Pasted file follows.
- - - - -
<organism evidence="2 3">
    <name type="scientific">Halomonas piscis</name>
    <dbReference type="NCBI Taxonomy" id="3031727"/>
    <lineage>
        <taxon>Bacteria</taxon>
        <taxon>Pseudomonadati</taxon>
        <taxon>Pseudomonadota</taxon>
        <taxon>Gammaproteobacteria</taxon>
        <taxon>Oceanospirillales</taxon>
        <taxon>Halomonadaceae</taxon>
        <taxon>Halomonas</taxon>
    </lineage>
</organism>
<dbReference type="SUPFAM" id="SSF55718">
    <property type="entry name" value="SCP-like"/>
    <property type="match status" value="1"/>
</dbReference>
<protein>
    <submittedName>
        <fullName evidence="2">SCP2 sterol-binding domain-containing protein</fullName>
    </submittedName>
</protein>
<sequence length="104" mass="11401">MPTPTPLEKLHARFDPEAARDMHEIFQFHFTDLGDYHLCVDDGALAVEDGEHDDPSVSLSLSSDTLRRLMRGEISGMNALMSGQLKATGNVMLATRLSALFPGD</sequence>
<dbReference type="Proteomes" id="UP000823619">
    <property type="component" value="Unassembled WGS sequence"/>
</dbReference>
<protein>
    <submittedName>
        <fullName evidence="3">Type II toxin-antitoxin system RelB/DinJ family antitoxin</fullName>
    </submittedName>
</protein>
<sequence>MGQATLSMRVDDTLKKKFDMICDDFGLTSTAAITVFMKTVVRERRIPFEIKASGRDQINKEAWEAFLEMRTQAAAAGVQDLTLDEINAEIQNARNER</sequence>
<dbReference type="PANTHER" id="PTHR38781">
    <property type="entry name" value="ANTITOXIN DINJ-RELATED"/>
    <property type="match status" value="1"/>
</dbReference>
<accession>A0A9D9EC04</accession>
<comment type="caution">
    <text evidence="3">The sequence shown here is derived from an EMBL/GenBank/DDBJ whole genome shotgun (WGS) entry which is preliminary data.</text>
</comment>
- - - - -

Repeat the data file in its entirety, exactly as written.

<organism evidence="2 3">
    <name type="scientific">Halomonas piscis</name>
    <dbReference type="NCBI Taxonomy" id="3031727"/>
    <lineage>
        <taxon>Bacteria</taxon>
        <taxon>Pseudomonadati</taxon>
        <taxon>Pseudomonadota</taxon>
        <taxon>Gammaproteobacteria</taxon>
        <taxon>Oceanospirillales</taxon>
        <taxon>Halomonadaceae</taxon>
        <taxon>Halomonas</taxon>
    </lineage>
</organism>
<dbReference type="SUPFAM" id="SSF55718">
    <property type="entry name" value="SCP-like"/>
    <property type="match status" value="1"/>
</dbReference>
<protein>
    <submittedName>
        <fullName evidence="2">SCP2 sterol-binding domain-containing protein</fullName>
    </submittedName>
</protein>
<sequence length="104" mass="11401">MPTPTPLEKLHARFDPEAARDMHEIFQFHFTDLGDYHLCVDDGALAVEDGEHDDPSVSLSLSSDTLRRLMRGEISGMNALMSGQLKATGNVMLATRLSALFPGD</sequence>
<dbReference type="Proteomes" id="UP000823619">
    <property type="component" value="Unassembled WGS sequence"/>
</dbReference>
<protein>
    <submittedName>
        <fullName evidence="3">Type II toxin-antitoxin system RelB/DinJ family antitoxin</fullName>
    </submittedName>
</protein>
<sequence>MGQATLSMRVDDTLKKKFDMICDDFGLTSTAAITVFMKTVVRERRIPFEIKASGRDQINKEAWEAFLEMRTQAAAAGVQDLTLDEINAEIQNARNER</sequence>
<dbReference type="PANTHER" id="PTHR38781">
    <property type="entry name" value="ANTITOXIN DINJ-RELATED"/>
    <property type="match status" value="1"/>
</dbReference>
<accession>A0A9D9EC04</accession>
<comment type="caution">
    <text evidence="3">The sequence shown here is derived from an EMBL/GenBank/DDBJ whole genome shotgun (WGS) entry which is preliminary data.</text>
</comment>